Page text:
The Young Pleasance company celebrates its tenth birthday with the return of this award-winning show, its first revival since it won a Fringe First Award in 1994.
Its 1865. A motley theatrical troupe led by Orlando Ballyvicks has arrived in the small seaside town of Porchester to perform for a week at the local theatre. Meanwhile, in nearby Bratton Hall, Charlotte, a young heiress, is being mistreated by her stepmother and her evil solicitor, Nicholas Thornhyde, who are plotting to steal Charlottes inheritance. Will Nicholas get away with her fortune? Will Charlotte find her Romeo?
The young company performs this Victorian melodrama exactly as it should be played seriously, but over the top, with every gesture being exaggerated to just the right extent. An orphan! they cry with amazement, whenever the travelling players see a child. There is never any question as to which are the good characters and which the bad, nor is there any real doubt that it will all end happily. All this just adds to the pleasure for the audience, who are on Charlottes side from the start.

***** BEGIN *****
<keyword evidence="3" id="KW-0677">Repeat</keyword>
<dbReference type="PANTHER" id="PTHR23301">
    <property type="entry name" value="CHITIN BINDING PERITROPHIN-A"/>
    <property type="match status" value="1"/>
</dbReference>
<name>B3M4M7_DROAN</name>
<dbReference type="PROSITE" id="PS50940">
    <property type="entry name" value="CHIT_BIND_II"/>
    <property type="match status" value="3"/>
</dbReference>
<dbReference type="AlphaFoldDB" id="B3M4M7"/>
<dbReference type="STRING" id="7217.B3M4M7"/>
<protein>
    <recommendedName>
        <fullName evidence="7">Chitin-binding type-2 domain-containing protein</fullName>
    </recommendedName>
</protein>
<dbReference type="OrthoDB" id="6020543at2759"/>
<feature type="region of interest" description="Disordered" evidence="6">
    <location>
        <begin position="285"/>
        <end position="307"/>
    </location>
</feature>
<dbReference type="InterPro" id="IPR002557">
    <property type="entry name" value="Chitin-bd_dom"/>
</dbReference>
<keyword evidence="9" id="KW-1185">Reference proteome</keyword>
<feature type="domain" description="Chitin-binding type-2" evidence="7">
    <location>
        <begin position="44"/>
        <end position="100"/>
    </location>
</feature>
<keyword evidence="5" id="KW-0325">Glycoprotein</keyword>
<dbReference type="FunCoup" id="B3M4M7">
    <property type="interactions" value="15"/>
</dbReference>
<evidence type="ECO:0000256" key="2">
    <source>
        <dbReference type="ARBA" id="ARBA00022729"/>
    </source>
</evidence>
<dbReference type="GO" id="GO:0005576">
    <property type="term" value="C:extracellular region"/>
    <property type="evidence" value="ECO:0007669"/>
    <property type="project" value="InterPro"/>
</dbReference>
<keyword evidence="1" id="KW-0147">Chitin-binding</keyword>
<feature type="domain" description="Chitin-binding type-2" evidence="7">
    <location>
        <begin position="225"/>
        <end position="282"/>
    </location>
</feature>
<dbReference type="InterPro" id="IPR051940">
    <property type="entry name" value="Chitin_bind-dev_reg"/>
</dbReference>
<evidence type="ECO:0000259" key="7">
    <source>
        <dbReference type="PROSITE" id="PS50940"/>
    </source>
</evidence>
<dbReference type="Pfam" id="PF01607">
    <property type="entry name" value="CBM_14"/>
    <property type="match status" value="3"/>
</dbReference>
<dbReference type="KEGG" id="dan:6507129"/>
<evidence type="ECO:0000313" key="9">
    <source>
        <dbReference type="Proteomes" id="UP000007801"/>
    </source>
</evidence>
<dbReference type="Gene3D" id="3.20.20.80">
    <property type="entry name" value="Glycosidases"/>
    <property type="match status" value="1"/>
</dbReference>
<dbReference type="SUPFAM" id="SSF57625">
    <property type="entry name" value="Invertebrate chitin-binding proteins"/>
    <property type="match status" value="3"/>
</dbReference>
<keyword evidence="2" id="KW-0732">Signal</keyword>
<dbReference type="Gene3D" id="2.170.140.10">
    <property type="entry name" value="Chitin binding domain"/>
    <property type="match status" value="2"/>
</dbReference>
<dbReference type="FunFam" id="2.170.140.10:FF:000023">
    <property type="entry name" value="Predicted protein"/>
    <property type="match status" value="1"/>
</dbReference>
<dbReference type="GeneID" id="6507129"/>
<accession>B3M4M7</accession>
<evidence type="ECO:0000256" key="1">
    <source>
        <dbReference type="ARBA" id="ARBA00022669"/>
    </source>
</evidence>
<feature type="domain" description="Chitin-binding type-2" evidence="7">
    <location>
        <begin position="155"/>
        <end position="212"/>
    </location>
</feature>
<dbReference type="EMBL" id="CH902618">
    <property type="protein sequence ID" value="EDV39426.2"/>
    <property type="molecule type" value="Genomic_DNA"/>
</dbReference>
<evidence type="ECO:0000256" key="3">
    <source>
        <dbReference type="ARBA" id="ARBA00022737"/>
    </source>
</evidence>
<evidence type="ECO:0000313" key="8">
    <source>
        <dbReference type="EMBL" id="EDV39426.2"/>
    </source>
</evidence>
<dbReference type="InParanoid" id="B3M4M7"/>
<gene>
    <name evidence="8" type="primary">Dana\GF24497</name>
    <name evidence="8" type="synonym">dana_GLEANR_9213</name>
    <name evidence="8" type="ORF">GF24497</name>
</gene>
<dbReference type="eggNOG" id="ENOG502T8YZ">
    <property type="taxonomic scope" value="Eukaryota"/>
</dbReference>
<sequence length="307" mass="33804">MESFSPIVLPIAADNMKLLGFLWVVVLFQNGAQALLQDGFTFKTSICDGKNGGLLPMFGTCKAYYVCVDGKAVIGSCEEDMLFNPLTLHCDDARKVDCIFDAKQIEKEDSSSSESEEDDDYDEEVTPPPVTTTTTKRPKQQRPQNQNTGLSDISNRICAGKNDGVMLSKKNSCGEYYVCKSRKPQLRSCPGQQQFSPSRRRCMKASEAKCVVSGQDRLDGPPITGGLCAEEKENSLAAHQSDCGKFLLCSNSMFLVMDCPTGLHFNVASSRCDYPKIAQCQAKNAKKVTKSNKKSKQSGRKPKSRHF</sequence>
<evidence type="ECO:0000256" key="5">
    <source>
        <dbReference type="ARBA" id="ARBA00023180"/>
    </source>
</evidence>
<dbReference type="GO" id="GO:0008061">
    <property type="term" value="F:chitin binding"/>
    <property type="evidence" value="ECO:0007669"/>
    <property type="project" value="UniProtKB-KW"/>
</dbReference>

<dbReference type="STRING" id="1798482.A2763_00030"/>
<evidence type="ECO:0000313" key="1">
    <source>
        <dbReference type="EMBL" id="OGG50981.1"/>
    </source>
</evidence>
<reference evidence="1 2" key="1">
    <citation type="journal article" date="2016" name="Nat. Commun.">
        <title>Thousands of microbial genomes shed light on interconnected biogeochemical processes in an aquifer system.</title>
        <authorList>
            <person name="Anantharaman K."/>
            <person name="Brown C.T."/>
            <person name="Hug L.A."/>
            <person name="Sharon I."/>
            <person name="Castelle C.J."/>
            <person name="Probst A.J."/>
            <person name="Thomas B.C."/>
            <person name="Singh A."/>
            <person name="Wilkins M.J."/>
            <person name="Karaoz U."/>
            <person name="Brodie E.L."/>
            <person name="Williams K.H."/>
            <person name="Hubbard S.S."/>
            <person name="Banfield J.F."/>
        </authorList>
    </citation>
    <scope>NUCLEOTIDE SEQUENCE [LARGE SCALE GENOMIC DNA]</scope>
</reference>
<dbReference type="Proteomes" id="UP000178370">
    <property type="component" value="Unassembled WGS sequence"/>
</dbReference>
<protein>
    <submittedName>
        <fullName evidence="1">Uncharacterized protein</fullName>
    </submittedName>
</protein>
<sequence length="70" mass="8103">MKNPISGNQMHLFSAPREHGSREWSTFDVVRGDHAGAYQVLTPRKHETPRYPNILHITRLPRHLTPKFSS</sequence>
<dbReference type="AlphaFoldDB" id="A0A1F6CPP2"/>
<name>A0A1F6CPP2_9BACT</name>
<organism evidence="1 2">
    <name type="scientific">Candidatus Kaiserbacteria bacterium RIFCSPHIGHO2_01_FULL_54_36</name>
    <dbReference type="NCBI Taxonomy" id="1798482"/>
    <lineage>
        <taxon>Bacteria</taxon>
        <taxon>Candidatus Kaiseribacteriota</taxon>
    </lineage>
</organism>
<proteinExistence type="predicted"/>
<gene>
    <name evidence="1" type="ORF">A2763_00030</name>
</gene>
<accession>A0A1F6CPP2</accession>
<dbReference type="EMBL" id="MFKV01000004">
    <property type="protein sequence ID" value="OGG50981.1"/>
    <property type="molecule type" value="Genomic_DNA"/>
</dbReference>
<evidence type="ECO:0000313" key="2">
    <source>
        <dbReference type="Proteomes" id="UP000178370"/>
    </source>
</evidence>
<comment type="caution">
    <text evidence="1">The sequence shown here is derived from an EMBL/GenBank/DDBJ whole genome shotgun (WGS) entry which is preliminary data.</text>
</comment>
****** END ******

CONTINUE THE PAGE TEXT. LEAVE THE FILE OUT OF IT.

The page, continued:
The scenery is minimal, but very effective at showing the differences between life inside and outside Bratton Hall. Members of the acting troupe are all brightly dressed, noisy and full of life. Bratton Hall, is dark and depressing and everyone in it wears dull clothing and creeps about quietly.
A thoroughly delightful performance which will be enjoyed by all the family.